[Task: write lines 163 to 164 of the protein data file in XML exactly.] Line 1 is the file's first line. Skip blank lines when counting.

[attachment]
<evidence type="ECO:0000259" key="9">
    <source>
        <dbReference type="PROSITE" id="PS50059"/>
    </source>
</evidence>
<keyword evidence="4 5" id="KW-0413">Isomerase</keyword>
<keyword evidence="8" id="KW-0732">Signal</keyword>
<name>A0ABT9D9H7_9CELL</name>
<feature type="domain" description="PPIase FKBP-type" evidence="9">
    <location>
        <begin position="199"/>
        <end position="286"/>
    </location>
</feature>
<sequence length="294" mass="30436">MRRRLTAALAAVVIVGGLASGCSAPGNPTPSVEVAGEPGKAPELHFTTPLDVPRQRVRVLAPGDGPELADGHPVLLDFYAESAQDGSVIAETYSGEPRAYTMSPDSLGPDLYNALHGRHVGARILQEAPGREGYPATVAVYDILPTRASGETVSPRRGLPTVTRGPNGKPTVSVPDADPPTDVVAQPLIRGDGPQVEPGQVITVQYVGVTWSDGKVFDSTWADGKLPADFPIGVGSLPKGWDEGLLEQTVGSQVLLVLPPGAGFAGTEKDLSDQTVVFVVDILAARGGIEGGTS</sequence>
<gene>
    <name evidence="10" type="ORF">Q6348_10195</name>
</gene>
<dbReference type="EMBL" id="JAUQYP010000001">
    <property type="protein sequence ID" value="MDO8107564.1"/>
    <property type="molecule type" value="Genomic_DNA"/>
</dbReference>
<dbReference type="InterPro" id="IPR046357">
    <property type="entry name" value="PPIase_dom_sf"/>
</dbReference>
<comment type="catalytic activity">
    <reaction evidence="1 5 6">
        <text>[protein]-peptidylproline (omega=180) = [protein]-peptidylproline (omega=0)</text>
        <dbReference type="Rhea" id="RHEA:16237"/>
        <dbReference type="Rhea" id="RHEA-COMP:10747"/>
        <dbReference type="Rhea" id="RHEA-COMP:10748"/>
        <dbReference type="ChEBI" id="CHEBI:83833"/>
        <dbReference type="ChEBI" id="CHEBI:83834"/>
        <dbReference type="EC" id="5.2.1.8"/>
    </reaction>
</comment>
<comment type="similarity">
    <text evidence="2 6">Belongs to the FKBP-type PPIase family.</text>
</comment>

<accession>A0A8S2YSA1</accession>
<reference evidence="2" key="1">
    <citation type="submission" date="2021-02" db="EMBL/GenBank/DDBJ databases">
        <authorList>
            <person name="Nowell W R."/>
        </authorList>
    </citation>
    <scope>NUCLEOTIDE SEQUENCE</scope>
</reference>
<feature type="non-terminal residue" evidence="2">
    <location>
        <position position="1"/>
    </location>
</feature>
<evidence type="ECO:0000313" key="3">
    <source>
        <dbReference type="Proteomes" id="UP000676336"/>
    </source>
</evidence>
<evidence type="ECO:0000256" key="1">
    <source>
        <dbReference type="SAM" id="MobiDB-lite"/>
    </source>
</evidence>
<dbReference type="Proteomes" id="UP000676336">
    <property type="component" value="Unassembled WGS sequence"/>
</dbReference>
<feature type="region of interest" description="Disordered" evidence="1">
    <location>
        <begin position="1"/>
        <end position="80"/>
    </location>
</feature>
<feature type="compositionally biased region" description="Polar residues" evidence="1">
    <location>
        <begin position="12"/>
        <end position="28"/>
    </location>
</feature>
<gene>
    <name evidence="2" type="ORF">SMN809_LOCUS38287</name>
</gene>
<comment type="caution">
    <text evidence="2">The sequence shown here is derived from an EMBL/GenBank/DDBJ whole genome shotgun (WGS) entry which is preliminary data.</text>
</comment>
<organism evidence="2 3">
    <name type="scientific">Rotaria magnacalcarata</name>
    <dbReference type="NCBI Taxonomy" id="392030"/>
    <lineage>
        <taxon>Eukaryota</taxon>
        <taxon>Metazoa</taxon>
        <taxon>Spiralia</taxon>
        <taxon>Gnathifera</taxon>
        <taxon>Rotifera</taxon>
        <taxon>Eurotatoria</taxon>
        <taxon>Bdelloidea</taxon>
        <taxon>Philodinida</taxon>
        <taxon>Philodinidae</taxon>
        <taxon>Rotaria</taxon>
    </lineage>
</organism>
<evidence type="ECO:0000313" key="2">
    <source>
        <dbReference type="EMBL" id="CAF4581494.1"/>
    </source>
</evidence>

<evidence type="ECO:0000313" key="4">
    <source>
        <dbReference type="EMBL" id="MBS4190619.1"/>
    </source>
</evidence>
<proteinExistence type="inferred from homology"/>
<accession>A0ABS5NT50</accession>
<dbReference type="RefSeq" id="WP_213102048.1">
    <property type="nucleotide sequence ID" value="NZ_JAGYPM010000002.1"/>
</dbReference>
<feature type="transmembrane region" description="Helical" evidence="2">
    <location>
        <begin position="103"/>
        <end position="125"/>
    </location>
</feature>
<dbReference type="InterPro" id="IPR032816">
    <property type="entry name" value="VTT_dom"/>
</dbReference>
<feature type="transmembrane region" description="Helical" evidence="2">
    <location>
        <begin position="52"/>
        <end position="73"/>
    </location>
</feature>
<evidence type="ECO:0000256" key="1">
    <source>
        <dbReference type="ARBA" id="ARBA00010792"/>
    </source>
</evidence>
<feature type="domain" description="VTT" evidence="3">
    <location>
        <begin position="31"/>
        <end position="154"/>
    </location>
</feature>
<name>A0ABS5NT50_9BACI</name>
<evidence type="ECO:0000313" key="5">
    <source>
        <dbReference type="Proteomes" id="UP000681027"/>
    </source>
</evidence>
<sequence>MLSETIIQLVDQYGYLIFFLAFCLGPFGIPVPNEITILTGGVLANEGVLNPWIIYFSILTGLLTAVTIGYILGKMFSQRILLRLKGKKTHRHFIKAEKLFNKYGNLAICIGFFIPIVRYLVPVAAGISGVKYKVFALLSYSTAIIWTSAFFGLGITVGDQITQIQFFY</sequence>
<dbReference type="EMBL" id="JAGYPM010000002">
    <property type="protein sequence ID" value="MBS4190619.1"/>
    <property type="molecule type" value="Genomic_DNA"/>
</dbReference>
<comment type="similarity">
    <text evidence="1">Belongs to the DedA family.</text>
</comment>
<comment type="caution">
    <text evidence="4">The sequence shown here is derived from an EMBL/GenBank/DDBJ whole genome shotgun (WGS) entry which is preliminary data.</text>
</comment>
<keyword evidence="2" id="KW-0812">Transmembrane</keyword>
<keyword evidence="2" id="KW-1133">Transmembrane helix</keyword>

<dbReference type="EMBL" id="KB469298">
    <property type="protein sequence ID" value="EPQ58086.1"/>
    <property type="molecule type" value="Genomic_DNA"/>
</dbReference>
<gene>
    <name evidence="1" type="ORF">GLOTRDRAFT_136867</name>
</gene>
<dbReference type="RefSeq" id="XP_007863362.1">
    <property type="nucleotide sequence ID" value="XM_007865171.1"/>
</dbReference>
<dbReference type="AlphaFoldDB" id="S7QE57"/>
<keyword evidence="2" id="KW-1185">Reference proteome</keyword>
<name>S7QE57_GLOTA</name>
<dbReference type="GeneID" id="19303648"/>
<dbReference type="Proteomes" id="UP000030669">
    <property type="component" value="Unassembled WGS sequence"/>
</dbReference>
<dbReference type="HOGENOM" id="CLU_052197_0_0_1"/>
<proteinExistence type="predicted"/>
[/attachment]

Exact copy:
    <property type="molecule type" value="Genomic_DNA"/>
</dbReference>